The recent preprint ‘You need 27 tickets to guarantee a win on the UK National Lottery‘ by David Cushing and David I. Stewart presents a list of 27 lottery tickets which will guarantee to match at least two numbers on the UK National Lottery, along with a proof that this is the minimum number you need to buy. The argument is clever and makes delightful use of the Fano plane.

I wrote some Python code that runs all 45,057,474 possible draws against these 27 tickets.

All draws had between 1 and 9 winning tickets from the set (crucially, none had zero!). Obviously for 27 of the draws one of the winning tickets matched all six numbers, but about 75% of the draws saw a maximum of 2 balls matched by the winning tickets, and a further 23.5% had at most 3 balls matched. This means almost 99% of the time the 27 tickets match just two or three balls, earning prizes which may not exceed the cost of the 27 tickets! (I recommend reading Remark 1.2 in the paper.)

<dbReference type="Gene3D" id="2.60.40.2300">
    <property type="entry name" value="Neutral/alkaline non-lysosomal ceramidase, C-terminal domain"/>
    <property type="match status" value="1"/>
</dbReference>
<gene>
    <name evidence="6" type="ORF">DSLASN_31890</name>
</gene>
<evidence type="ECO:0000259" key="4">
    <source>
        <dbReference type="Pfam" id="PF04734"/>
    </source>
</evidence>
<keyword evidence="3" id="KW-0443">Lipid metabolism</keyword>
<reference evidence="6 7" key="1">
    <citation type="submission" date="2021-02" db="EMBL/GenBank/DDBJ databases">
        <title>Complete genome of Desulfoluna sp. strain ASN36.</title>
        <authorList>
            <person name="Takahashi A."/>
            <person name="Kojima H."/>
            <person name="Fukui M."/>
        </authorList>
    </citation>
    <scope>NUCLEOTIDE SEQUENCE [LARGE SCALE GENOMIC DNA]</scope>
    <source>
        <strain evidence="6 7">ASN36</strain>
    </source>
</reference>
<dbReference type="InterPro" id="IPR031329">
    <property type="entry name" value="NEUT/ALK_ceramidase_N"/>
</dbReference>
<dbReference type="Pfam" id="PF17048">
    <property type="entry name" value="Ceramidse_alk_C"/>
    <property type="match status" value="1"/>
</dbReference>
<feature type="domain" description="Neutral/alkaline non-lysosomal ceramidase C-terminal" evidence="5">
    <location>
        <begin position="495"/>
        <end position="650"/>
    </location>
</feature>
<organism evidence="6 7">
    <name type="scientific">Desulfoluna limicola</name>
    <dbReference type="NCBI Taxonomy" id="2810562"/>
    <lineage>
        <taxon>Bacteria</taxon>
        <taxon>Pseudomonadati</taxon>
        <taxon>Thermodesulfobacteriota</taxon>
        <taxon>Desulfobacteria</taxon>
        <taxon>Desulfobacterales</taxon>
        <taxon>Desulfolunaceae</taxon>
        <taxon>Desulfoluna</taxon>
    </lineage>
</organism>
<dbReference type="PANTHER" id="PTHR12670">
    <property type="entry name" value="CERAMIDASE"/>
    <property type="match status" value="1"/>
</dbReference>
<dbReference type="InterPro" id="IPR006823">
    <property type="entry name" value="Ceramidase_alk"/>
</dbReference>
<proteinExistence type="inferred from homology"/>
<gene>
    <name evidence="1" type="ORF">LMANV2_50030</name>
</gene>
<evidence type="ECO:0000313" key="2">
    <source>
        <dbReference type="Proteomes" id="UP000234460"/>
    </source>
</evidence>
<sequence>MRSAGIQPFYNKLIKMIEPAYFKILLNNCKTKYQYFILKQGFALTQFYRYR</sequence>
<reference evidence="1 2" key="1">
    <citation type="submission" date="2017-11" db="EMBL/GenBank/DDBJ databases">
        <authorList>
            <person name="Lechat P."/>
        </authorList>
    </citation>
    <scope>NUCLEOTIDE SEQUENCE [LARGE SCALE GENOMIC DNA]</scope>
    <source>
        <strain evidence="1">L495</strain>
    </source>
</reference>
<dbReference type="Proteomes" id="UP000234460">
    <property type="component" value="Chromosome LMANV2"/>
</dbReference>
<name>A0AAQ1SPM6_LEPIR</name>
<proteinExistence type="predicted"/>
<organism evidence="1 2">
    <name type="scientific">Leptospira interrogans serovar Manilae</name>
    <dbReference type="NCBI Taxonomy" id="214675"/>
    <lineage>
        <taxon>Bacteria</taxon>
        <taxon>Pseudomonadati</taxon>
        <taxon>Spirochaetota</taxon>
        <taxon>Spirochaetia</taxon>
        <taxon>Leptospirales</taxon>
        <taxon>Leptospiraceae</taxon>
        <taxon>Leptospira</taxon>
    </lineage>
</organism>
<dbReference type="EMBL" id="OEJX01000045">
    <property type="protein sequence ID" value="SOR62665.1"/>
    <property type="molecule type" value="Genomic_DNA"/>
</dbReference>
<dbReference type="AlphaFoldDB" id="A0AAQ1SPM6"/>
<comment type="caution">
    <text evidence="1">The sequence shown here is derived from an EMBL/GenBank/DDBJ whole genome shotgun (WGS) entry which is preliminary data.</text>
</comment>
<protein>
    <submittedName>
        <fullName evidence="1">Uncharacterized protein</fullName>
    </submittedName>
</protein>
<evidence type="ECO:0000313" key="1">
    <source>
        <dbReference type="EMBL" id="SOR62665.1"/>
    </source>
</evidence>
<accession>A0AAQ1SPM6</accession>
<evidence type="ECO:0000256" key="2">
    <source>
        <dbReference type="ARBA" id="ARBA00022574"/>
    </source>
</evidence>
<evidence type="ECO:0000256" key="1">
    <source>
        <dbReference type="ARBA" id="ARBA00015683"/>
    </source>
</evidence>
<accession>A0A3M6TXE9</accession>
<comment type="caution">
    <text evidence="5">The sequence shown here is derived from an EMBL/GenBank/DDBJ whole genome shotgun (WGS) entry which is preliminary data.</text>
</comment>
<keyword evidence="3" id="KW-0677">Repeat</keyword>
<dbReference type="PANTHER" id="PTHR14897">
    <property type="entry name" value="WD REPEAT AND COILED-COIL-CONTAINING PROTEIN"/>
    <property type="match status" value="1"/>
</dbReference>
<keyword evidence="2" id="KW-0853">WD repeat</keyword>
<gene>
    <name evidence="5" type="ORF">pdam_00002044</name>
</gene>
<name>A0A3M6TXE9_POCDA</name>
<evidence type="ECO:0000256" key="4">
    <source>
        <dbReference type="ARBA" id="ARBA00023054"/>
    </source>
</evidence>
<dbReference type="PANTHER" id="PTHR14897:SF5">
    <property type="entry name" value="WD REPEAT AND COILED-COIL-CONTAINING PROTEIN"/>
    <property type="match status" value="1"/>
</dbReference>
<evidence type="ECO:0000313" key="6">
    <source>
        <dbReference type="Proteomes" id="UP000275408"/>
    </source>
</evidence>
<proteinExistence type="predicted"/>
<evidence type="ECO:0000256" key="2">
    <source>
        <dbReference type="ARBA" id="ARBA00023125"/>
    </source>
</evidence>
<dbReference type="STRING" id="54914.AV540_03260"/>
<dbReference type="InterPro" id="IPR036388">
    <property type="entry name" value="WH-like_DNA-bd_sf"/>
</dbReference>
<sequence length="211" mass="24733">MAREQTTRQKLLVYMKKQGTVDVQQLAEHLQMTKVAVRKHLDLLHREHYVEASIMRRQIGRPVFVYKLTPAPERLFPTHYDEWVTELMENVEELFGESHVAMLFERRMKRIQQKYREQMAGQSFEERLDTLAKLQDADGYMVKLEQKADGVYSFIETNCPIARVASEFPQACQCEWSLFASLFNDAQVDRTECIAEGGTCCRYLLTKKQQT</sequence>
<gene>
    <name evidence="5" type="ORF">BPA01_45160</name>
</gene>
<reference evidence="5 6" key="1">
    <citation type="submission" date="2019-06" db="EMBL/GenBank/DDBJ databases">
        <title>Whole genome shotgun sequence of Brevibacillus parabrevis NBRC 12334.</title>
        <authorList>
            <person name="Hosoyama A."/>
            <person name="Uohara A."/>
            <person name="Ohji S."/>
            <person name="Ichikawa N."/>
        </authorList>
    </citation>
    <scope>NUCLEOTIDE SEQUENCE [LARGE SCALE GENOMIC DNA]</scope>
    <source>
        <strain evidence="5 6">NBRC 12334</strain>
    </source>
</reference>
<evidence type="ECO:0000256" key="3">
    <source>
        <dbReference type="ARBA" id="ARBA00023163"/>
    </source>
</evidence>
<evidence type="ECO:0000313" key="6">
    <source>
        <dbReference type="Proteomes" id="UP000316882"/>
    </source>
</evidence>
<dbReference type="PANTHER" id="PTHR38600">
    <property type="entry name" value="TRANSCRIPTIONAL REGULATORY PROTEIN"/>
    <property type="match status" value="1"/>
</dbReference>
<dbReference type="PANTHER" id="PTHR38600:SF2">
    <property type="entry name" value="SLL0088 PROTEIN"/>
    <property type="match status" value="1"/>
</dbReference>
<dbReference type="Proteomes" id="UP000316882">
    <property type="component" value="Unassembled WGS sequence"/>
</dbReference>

More findings and my code on GitHub.

Update 1: Tom Briggs asked what’s the expected return for buying these 27 tickets. I think the average return is about £20, which is a £34 loss (and of course this is an average from a set of numbers that includes some big wins). Assumptions and details in the GitHub.

Update 2: Matt Parker prompted me to investigate what percentage of draws end in profit. Even though 99% of the time the tickets match just two or three balls, if more than one ticket matches three balls that would still be a small profit. In fact, a profit is returned in 5% of draws, though as noted above the expected return is a loss. Matt included this result in a fun video about the 27 tickets. Again, assumptions and details in the GitHub.

I have a question.

If all the nmbers as contained in the 27 tickets are randomised and redistributed into 27 new tickets.

Would the winning odds change?